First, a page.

Tuesday, October 28, 2008

Fun New Foods: Stevia

I don't know about you, but I have a major sweet tooth. As evidenced by the fact that I just downed three mint chocolate cookies and some sweetened hot tea (we're having cookie mondays at work, and a batch of cookies just came in today instead). But then, I want to be healthy. So I'm always looking for ways to give something the appearance of sweet without the calories of sugar.

For my daily cup of tea, I normally use Splenda (made out of Sucralose). Splenda has no (or very little) calories, and doesn't have as many negative effects that saccharin and aspartame have (digression: one of my favorite sodas growing up was Tab (aspartame), especially drunk while eating a ham and cheese sub with lettuce, toasted. I once gave a friend in college a Tab to try (my mother sent them out to me), and was accused of trying to poison him).

Back to topic, Splenda. I like Splenda because it blends better than sugar (which just sits at the bottom, so when you start drinking it's not sweet and then it makes your teeth hurt at the bottom). But the part of me that likes all natural foods and ingredients (farmer's market anyone?) doesn't like it so much. It's made from real sugar, so it's a bit better, in my mind, than Sweet n' Low or Equal. But it's still not all natural.

In walks Stevia. I found this at Trader Joe's and figured I'd try it. It does, after all, say "100% Natural" right on the package, and it's calorie free and sugar free.

Wait wait, what? Sugar free? What the hell is it then?

It's made of rice maltodextrin, stevia extract and silica. Stevia extract is actually an herb native to Paraguay. It's not technically a sweetener, it can only be sold in the US as a dietary supplement. Its extracts have about 300 times the sweetness of sugar.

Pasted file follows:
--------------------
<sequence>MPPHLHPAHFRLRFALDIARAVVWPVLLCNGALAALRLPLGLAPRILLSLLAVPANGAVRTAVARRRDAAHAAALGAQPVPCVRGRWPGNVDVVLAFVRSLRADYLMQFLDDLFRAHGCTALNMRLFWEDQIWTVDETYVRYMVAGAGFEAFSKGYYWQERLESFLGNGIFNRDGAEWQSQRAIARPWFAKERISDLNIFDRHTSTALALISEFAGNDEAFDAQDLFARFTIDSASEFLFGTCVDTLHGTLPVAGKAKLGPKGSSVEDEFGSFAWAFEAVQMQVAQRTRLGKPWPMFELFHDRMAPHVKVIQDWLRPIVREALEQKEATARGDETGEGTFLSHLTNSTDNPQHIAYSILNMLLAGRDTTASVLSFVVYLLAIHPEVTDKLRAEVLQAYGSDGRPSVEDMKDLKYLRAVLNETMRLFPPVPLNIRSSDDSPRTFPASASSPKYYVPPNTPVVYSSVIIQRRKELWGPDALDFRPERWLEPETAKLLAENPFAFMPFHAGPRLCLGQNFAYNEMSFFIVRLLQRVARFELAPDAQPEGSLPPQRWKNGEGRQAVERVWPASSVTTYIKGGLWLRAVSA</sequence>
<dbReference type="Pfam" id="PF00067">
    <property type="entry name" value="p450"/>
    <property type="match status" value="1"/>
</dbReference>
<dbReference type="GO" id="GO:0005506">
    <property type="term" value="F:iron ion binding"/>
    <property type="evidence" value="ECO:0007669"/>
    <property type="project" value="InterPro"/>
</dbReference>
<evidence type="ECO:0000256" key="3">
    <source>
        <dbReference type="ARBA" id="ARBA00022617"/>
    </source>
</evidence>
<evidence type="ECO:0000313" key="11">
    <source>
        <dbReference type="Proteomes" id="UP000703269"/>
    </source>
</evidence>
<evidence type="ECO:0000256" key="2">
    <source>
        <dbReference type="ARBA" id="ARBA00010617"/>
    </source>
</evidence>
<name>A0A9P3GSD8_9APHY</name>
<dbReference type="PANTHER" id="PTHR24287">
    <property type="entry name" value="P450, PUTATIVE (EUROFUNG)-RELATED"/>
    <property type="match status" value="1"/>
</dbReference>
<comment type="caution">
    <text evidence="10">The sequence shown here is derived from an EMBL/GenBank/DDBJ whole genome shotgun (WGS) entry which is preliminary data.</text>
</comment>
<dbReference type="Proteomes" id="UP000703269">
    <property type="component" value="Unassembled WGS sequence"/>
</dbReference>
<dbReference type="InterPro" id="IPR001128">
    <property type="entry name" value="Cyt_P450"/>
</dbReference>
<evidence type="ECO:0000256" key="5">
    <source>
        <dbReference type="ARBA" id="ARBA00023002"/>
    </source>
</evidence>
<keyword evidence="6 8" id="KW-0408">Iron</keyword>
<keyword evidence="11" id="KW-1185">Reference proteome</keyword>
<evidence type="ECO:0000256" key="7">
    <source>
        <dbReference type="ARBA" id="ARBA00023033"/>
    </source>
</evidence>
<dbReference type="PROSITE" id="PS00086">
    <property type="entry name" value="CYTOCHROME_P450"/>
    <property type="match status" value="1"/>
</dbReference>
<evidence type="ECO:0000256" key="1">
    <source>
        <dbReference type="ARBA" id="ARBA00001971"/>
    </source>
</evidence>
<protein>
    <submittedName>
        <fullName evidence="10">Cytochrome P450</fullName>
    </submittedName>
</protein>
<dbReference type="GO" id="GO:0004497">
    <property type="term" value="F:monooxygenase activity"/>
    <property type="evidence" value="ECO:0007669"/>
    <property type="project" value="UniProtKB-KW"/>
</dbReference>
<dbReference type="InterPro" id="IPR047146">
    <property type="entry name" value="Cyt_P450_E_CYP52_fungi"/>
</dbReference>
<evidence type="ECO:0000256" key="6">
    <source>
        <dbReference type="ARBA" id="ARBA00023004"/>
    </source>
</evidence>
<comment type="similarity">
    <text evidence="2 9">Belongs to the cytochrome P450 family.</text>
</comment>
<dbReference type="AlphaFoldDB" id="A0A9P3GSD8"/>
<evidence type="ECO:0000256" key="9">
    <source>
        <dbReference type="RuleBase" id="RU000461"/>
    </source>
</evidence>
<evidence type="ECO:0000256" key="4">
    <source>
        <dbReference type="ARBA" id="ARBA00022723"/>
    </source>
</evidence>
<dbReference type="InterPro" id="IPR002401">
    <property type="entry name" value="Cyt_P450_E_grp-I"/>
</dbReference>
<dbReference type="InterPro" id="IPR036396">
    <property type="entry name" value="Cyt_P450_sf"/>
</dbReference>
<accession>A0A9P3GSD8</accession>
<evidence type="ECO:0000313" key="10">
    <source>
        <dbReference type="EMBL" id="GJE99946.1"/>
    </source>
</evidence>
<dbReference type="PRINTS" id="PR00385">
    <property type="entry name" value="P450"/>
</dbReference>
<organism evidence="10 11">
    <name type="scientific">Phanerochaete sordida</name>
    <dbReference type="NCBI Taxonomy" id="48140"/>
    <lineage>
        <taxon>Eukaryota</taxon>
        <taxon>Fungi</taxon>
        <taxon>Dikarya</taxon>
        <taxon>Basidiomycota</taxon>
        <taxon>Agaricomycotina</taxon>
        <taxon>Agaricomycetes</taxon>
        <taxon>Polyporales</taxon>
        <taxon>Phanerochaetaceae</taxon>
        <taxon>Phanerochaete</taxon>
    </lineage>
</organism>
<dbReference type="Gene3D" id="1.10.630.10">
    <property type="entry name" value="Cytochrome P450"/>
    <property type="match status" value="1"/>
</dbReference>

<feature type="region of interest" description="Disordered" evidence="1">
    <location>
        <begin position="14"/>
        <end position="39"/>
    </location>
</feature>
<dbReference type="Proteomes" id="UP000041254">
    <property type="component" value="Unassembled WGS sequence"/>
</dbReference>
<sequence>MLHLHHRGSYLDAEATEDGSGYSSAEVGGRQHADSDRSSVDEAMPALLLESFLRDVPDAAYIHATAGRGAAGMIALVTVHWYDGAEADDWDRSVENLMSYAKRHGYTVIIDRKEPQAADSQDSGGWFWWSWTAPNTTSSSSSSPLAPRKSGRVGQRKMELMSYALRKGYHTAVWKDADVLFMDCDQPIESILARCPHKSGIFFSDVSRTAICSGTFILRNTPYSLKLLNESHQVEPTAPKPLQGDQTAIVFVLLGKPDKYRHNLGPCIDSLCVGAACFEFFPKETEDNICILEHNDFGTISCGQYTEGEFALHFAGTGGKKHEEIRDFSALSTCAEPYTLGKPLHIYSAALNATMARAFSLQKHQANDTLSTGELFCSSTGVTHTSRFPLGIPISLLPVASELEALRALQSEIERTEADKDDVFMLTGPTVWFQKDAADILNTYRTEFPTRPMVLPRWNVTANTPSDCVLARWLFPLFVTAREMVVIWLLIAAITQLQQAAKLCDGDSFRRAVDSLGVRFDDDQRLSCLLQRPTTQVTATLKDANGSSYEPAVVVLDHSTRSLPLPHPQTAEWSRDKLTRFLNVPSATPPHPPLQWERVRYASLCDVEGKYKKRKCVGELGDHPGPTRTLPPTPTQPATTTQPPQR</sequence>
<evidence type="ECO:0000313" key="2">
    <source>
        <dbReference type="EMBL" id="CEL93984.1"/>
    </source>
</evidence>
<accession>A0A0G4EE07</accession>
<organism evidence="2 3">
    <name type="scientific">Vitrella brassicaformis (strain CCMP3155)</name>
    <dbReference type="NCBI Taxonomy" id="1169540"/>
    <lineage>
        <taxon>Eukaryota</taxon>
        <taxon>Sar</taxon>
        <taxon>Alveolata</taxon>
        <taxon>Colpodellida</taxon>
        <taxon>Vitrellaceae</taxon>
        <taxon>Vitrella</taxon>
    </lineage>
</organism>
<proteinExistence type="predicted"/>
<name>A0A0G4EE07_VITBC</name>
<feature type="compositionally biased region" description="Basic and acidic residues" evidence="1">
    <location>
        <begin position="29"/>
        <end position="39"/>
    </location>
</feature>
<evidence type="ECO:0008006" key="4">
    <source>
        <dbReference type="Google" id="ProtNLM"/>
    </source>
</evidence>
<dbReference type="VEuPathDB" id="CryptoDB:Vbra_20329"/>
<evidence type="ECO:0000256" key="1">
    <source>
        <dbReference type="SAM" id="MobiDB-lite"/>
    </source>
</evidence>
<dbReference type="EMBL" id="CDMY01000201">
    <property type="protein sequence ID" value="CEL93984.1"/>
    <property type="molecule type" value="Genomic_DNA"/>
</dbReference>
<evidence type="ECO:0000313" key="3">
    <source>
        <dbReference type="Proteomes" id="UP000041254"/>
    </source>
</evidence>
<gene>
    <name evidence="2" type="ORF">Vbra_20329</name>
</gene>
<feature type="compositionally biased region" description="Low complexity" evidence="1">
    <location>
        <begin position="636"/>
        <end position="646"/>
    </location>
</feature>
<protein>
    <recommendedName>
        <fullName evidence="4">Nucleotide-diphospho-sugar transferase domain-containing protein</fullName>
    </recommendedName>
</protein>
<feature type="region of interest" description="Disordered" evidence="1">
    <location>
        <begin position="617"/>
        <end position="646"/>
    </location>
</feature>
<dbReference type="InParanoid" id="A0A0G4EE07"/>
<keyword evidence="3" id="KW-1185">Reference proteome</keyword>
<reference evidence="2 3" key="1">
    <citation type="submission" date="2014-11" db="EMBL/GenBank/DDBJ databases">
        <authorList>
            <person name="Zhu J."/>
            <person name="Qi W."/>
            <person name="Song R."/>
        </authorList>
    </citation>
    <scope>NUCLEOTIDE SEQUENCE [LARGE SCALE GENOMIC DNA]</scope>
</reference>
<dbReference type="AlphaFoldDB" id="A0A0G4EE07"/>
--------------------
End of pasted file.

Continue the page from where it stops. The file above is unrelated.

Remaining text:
So why isn't it mainstream, if it's all natural and so very very sweet? Well, it seems there's a bit of a health controversy. Some studies have shown that it serves as a liver mutagen, others have proven that it's harmless. Some studies have shown that it increases insulin sensitivity in rats, and promotes insulin production (reducing the effect of diabetes), while some human studies have shown it to reduce hypertension and others have shown that it has no effect on hypertension. The WHO's study found no carcinogenic activity with Stevia and that it might help with hypertension and diabetes, but that further study was needed to determine dosage.

So basically, studies done on rats aren't as relevant as studies done on humans. And a study done on one human isn't going to be relevant for all of us. That Stevia will help one person's diabetes could mutate someone else's liver, you never really can tell in the great lottery of science (you just go on the results of large randomized trials, which are never 100% effective).

At this point, there doesn't seem to be much evidence that it's bad for you, and there is some evidence that it's good for you. So it could be a good alternative.